On May 19, 1951 two officials of the British Foreign Office were reported as missing; their disappearance raised many eyebrows within the intelligence community. One of the men, Donald MacLean (1913 - 1983) had been working in various trusted positions within the British diplomatic corps since 1934, but his handlers in Moscow called him "Homer". The other Englishman, Guy Burgess (1911 - 1963) began working for the Foreign Office in 1944; the KGB called him "Hicks". The two men were members of a spy ring that would soon be known as "the Cambridge Four" (the other two being Kim Philby and Anthony Blunt. In later years a fifth spy would surface: Roland Perry. All of them were recruited by the Soviets while attending Cambridge University in the 1930s).

The information that was fed to the journalist who wrote the attached article was clearly meant to disguise the fact that all the Western intelligence agencies were totally freaking out.

Building the CIA <br />(People Today Magazine, 1951)Building the CIA
(People Today Magazine, 1951)
"For the first time in history, the U.S. government is training professional spies - and picking the brightest college youngsters to make espionage their career. By December, some 250 men and 50 women will be learning the spy business from the bottom up, at schools they mustn't even admit exist."

A 1951 article about the young CIA can be read by clicking here...

- from Amazon:

The Red Spies in Washington <br />(Coronet Magazine, 1952)The Red Spies in Washington
(Coronet Magazine, 1952)
Stalin's deep fear of traitors and moles was not simply confined to the Soviet Union - it spread throughout every branch of his embassies as well. This article pertains to the Soviet spies who worked in Washington - the ones who spied on the Soviet diplomatic corps:

"When a new [diplomat arrives from Moscow] he soon learns that the Ambassador is not the real boss. One outside diplomat who has contacts with the Embassy declares: 'Always, there is someone in the Embassy whom the others fear. They live in terror of him, for he is the real leader... I have seen Soviet officials actually tremble when he comes into the room.'"

A 1951 article about the young CIA can be read by clicking here...

The Atomic Spy Ring <br />(Pathfinder Magazine, 1951)The Atomic Spy Ring
(Pathfinder Magazine, 1951)
An interesting column that succinctly sums up how Stalin's spies were able to compromise the Manhattan Project, who organized the spy ring, the intelligence that was gleaned, how they were caught and what their fate within the legal system would be.

You can read about Alger Hiss HERE...

Judith Coplon in Federal Court <br />(Pathfinder Magazine, 1949)Judith Coplon in Federal Court
(Pathfinder Magazine, 1949)
FBI agents arrested Judith Coplon (1921 2011) on March 4, 1949 in Manhattan as she met with Valentin Gubitchev, a NKVD official employed at the United Nations, while carrying what she believed to have been secret U.S. government documents in her purse. Hoover's G-Men FBI were certain that Coplon, a secretary at the Federal Justice Department, was colluding with the Soviet agents in Washington but to prove their case conclusively would compromise an ongoing counter-espionage project called the "Venona Project". The failure to prosecute this case successfully began to shed doubt upon the FBI director and his credibility in matters involving Soviet spy-catching.- read about that here...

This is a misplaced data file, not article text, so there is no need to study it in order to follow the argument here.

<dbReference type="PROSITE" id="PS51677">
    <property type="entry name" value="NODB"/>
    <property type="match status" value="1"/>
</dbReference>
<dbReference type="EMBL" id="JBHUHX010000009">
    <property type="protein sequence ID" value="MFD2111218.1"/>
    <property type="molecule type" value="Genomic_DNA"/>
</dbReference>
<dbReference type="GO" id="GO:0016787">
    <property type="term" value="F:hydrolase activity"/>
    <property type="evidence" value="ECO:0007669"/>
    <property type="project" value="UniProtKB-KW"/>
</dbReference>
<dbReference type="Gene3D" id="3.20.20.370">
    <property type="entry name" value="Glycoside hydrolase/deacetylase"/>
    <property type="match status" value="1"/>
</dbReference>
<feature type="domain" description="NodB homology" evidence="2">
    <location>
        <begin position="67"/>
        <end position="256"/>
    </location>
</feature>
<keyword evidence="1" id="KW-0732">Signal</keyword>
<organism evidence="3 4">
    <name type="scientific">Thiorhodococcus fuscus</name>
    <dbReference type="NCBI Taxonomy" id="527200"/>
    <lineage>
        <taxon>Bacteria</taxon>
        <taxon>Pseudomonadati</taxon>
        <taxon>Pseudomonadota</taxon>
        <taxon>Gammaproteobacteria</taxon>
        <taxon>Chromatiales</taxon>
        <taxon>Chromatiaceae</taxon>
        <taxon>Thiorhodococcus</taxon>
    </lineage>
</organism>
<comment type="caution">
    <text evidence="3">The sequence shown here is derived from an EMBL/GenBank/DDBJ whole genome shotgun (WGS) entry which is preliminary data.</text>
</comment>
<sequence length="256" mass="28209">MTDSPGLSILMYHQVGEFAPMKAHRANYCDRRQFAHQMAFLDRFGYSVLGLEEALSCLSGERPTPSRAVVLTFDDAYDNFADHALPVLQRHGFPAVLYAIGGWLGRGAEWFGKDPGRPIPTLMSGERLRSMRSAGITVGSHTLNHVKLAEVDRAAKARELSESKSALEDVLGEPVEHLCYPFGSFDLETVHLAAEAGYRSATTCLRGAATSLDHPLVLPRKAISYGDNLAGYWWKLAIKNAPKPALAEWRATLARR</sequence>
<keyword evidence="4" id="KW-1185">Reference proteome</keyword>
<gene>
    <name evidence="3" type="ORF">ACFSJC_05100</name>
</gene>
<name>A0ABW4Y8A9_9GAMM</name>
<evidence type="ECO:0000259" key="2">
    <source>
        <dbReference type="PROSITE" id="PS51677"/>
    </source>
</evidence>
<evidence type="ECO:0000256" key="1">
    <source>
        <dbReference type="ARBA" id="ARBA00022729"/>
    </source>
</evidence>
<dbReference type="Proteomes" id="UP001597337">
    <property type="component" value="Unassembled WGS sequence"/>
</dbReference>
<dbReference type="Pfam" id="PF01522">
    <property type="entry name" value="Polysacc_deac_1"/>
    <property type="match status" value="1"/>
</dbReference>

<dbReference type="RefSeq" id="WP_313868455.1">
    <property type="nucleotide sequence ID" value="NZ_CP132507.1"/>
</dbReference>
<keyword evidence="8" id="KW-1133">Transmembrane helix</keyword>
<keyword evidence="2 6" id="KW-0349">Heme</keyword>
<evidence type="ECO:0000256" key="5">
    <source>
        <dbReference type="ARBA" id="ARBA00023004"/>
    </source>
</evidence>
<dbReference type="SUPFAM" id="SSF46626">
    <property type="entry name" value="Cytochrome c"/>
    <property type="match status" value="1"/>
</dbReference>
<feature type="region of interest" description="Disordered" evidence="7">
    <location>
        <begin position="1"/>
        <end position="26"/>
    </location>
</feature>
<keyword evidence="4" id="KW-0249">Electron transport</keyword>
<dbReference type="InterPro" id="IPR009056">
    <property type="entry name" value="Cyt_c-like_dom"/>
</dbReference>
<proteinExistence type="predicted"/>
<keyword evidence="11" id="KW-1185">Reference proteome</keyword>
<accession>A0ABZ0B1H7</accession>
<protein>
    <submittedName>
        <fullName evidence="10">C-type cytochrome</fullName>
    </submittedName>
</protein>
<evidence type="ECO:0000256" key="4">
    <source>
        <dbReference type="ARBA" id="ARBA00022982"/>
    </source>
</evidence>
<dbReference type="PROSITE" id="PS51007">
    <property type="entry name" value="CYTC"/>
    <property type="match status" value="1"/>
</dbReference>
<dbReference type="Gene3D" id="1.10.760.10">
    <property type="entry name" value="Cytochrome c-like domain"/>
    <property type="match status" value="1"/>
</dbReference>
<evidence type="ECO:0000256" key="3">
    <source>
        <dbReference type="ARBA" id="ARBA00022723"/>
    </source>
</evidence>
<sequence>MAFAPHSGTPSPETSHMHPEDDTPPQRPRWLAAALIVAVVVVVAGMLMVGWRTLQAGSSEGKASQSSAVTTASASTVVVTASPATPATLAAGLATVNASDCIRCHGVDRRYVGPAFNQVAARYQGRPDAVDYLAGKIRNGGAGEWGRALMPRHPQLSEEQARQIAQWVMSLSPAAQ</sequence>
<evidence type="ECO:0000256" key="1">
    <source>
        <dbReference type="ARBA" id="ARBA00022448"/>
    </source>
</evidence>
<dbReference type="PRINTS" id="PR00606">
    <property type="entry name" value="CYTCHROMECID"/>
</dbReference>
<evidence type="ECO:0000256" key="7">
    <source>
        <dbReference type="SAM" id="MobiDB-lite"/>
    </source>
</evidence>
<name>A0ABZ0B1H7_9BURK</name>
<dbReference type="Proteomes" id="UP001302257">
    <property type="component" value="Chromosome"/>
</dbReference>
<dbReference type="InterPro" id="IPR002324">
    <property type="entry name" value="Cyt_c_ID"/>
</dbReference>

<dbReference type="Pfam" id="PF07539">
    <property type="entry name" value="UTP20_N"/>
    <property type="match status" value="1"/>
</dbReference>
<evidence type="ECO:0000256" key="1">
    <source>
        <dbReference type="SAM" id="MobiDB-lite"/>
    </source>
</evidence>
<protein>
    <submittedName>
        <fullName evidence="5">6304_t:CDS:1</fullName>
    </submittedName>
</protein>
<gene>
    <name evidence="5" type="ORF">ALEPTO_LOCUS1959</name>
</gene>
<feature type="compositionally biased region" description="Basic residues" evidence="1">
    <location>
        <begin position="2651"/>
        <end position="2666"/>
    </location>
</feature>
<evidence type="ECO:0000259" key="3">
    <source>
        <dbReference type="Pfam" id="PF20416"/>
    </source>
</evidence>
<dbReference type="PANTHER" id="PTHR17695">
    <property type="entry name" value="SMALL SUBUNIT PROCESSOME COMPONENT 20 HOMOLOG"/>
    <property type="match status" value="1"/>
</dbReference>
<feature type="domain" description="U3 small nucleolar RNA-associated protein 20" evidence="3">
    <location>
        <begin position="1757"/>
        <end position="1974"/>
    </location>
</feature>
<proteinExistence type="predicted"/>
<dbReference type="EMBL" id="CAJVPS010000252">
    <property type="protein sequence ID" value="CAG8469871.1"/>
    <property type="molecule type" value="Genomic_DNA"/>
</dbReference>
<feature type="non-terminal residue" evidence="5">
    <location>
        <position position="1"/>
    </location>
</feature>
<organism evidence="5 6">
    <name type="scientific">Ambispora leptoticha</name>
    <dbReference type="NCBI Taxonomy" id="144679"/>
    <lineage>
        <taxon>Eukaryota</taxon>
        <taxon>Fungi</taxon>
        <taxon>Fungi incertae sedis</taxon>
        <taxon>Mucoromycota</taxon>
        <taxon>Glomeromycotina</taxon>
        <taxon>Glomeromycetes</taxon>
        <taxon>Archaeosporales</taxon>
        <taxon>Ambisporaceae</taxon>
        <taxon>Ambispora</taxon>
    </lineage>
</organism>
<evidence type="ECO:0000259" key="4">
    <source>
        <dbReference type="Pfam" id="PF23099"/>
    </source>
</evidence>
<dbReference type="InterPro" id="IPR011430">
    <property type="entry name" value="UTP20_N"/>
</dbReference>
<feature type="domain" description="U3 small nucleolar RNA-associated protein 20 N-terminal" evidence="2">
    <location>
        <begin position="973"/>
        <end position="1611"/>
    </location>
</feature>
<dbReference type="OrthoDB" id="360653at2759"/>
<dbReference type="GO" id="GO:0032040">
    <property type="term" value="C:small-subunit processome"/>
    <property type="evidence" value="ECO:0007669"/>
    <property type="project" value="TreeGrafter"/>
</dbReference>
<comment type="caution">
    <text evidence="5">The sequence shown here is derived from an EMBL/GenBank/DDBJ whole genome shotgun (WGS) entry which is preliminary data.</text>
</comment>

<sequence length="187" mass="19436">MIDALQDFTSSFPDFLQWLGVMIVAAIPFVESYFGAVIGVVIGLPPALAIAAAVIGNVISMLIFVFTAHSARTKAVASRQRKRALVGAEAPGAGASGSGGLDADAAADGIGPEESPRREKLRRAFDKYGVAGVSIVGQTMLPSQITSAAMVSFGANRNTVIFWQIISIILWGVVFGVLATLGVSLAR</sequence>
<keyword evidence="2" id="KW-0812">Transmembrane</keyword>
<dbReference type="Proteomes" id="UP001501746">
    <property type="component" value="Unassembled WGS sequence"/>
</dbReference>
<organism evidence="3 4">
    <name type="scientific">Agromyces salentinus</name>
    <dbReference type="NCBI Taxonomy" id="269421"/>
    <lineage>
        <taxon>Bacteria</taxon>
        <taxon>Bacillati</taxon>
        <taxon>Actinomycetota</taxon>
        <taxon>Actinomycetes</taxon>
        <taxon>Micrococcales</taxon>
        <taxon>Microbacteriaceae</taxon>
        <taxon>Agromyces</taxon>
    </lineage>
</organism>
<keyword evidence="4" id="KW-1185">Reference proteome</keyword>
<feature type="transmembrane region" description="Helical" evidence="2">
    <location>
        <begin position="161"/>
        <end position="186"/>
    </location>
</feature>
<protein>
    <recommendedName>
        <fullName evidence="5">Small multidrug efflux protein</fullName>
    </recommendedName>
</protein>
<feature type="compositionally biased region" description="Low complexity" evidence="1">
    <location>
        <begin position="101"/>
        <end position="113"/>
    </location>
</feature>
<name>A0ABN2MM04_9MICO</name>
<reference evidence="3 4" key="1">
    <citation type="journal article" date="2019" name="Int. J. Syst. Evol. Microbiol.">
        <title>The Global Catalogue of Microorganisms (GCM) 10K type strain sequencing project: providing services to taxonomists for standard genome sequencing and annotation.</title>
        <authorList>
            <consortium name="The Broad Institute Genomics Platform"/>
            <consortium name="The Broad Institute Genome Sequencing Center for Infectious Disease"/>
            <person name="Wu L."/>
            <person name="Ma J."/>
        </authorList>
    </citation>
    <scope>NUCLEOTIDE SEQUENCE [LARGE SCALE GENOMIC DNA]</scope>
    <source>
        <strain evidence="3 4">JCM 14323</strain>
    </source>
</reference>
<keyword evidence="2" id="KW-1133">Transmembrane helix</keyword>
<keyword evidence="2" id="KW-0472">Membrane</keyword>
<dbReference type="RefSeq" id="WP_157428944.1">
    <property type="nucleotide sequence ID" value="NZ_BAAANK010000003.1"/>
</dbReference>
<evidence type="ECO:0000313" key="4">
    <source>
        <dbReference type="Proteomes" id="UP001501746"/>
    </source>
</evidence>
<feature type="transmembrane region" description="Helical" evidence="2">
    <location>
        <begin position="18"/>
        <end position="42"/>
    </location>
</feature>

Years later Coplon's guilt was made clear to all when the Venona cables were released. However our laws mandate that it is illegal to try a suspect twice for the same crime and she was released.

The Arrests of David Greenglass and Alfred Slack <br />(Quick Magazine, 1950)The Arrests of David Greenglass and Alfred Slack
(Quick Magazine, 1950)
The arrests of David Greenglass (1922 - 2014: code name "Kaliber") and Alfred Slack (1905 - 1977: code name "El") were the result of the FBI having arrested and interrogated a vital Soviet courier a month earlier: Harry Gold (1911 1972: code name "Goose"). When Gold began to sing, the spies began to fall like leaves of autumn day. This quick read concentrates on Gold's fellow chemist, Slack, who had been passing along information to the Soviets since the mid-Thirties, however between the years 1944 and 1945 Slack had been assigned to work in Oak Ridge Tennessee with the Manhattan Project. Greenglass had also been on the Manhattan project, and he was a far bigger catch.
The Steineck Spy Camera <br />(Pathfinder Magazine, 1949)The Steineck Spy Camera
(Pathfinder Magazine, 1949)
Noel Field: Family of Spies <br />(People Today Magazine, 1950)Noel Field: Family of Spies
(People Today Magazine, 1950)
Atomic Researcher Arrested in London <br />(Pathfinder Magazine, 1950)Atomic Researcher Arrested in London
(Pathfinder Magazine, 1950)
In January, 1950, a British scientist named Klaus Fuchs (1911 1988) was arrested for passing atomic secrets on to Soviet agents.

"In his confession Fuchs admitted that the transfer of information began in 1942, shortly after he joined the [British Ministry of Supply] as a German Refugee."

The Hiss-Chambers Case  <br />(Pathfinder Magazine, 1949)The Hiss-Chambers Case
(Pathfinder Magazine, 1949)
This is a report concerning how the Hiss/Chambers perjury trial was proceeding before the jury. The journalist pointed out that Hiss' attorney, Lloyd Paul Stryker, was repeatedly making slanderous remarks about the character of Whitaker Chambers - an indication that the facts were simply not on the side of the defendant.
Warnings From A Soviet Defector <br />(Reader's Digest, 1944)Warnings From A Soviet Defector
(Reader's Digest, 1944)
A fascinating article written by a man who just seven years earlier had been a senior officer in Stalin's army. In order to escape the dictator's purges, General Alexander Barmine (1899 - 1987) defected to the West in 1937 and made his way to the U.S. where he began writing numerous articles about the NKVD operations in North America. This article concerns the Soviet infiltration of labor unions, the Democratic Party and the U.S. Government.
A Second Look At The Rosenberg Trial <br />(American Opinion, 1966, 1967)A Second Look At The Rosenberg Trial
(American Opinion, 1966, 1967)
Looking back fifteen years at the greatest espionage trial of the Fifties, Medford Evans, a former administrative officer of the U.S. Atomic Energy Project, re-read the court testimony and concluded that Harry Gold and David Greenglass had lied on the stand.